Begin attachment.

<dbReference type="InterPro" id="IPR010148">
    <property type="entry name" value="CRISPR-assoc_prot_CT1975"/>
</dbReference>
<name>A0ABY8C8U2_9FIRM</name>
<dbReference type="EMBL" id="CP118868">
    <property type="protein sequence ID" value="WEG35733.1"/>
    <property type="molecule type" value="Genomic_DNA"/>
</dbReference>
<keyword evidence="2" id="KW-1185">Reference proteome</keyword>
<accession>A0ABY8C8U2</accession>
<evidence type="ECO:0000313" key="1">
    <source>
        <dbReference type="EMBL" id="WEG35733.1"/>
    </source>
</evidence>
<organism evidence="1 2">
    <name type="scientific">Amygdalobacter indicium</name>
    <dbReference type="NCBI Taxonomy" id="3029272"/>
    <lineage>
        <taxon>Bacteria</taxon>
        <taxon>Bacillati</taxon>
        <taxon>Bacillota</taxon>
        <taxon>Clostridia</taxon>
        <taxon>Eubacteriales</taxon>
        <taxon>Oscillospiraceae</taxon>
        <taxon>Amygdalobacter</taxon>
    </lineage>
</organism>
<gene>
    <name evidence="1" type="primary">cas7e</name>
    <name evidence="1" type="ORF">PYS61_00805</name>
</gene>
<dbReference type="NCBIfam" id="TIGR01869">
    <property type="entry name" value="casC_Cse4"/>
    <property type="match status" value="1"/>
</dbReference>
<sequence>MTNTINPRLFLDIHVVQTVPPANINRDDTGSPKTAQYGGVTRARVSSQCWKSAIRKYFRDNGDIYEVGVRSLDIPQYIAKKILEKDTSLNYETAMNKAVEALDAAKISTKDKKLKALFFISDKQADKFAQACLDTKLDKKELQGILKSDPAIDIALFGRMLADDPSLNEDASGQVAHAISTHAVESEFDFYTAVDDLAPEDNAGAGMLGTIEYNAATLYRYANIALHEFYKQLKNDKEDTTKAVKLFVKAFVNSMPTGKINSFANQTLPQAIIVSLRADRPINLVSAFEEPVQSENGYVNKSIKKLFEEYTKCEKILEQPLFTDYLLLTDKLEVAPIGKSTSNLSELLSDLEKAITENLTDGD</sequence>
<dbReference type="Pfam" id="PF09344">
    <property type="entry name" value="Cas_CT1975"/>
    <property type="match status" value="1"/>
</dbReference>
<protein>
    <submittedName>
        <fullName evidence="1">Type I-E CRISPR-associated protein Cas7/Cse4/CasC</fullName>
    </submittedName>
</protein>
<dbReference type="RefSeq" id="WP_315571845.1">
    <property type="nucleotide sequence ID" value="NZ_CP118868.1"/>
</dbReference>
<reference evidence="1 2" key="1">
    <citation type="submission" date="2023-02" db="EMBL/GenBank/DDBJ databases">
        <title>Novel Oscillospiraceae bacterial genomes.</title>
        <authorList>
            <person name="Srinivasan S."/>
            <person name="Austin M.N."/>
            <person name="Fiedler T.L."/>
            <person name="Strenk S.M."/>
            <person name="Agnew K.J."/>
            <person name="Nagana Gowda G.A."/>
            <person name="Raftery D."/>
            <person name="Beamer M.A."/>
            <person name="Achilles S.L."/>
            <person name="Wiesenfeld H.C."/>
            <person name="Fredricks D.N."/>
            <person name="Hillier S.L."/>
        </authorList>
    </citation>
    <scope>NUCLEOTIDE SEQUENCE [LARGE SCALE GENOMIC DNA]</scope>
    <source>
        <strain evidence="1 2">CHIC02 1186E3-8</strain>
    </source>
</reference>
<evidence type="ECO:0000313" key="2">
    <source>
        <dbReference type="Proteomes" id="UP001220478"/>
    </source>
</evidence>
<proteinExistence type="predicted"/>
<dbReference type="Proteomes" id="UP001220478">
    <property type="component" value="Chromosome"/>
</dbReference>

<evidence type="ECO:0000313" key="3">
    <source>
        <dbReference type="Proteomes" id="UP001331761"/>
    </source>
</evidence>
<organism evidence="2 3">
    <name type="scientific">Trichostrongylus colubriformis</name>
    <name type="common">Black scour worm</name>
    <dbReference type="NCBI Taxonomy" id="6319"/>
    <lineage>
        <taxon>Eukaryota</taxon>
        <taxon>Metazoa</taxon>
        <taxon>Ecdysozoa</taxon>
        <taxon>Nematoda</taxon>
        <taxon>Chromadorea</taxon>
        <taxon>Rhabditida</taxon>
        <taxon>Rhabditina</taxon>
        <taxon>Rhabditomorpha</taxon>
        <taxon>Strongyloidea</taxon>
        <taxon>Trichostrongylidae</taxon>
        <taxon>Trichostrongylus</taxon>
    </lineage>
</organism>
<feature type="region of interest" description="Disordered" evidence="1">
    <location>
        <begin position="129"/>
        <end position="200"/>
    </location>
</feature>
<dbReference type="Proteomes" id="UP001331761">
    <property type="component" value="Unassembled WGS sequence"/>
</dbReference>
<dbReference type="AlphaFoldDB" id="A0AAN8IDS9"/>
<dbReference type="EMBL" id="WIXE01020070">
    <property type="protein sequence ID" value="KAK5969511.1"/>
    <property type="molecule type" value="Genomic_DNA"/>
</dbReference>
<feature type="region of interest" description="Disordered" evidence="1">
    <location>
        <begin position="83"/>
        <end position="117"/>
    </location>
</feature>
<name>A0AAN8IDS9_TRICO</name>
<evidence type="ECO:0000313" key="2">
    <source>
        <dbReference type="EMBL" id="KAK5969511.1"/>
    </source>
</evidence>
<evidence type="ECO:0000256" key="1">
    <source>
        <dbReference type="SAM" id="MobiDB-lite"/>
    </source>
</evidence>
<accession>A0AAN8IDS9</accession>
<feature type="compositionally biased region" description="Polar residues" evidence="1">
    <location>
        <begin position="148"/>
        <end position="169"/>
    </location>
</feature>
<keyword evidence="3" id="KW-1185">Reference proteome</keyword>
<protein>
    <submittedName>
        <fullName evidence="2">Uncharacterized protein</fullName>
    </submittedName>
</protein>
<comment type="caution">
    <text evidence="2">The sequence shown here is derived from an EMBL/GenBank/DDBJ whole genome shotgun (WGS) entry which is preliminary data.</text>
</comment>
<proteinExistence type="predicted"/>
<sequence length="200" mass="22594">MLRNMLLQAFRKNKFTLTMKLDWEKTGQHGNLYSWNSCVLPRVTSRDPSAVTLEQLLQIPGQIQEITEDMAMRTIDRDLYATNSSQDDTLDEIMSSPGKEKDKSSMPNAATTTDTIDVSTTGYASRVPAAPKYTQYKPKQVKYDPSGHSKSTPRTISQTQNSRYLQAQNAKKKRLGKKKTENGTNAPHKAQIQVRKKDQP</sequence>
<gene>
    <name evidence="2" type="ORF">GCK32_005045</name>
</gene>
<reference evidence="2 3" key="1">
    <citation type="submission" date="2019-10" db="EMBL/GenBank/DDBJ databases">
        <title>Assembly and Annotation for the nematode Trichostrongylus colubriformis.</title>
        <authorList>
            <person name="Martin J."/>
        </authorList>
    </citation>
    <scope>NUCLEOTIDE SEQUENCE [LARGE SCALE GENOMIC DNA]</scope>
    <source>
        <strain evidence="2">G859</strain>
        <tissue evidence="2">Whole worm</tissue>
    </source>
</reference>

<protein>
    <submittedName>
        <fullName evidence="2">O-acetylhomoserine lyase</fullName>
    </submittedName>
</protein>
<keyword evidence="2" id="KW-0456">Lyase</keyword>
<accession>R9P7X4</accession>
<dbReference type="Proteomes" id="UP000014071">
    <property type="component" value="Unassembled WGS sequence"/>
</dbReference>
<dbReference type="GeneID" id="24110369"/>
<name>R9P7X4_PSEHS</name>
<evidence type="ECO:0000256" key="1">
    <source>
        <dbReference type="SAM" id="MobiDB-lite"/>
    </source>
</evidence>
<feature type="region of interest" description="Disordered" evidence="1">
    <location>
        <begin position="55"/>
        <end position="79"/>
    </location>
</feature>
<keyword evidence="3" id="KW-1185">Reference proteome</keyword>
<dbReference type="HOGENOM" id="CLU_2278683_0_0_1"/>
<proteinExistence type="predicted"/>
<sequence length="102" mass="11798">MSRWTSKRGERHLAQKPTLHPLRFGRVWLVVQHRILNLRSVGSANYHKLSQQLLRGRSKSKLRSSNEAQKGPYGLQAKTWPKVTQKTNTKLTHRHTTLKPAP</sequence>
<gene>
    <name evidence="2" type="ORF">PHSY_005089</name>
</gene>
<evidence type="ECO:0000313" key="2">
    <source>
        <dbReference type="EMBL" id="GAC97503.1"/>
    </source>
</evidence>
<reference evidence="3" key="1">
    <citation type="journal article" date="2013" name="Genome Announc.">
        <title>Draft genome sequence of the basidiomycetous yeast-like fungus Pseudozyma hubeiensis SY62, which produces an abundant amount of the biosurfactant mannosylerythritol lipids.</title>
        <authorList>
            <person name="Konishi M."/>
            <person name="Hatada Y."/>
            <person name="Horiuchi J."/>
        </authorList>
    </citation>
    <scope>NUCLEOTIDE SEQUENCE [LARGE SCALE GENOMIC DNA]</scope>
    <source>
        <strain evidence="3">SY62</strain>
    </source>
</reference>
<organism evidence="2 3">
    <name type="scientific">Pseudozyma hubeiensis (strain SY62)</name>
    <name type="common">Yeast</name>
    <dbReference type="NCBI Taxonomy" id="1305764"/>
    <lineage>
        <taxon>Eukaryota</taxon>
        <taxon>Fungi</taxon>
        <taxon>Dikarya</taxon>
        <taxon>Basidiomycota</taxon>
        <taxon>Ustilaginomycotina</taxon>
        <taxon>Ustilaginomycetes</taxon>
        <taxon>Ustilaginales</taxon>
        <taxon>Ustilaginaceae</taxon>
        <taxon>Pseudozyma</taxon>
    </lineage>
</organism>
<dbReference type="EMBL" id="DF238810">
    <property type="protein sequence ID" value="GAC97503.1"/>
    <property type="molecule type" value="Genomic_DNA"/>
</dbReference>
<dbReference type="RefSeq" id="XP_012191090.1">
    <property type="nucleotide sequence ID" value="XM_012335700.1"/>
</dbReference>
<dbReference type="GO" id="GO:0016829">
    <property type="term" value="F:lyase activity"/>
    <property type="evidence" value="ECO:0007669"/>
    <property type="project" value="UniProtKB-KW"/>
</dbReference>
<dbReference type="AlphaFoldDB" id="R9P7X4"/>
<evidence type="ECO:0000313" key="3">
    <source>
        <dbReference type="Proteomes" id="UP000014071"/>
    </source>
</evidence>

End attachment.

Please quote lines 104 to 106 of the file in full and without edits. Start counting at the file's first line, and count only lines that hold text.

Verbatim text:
</organism>
<feature type="region of interest" description="Disordered" evidence="1">
    <location>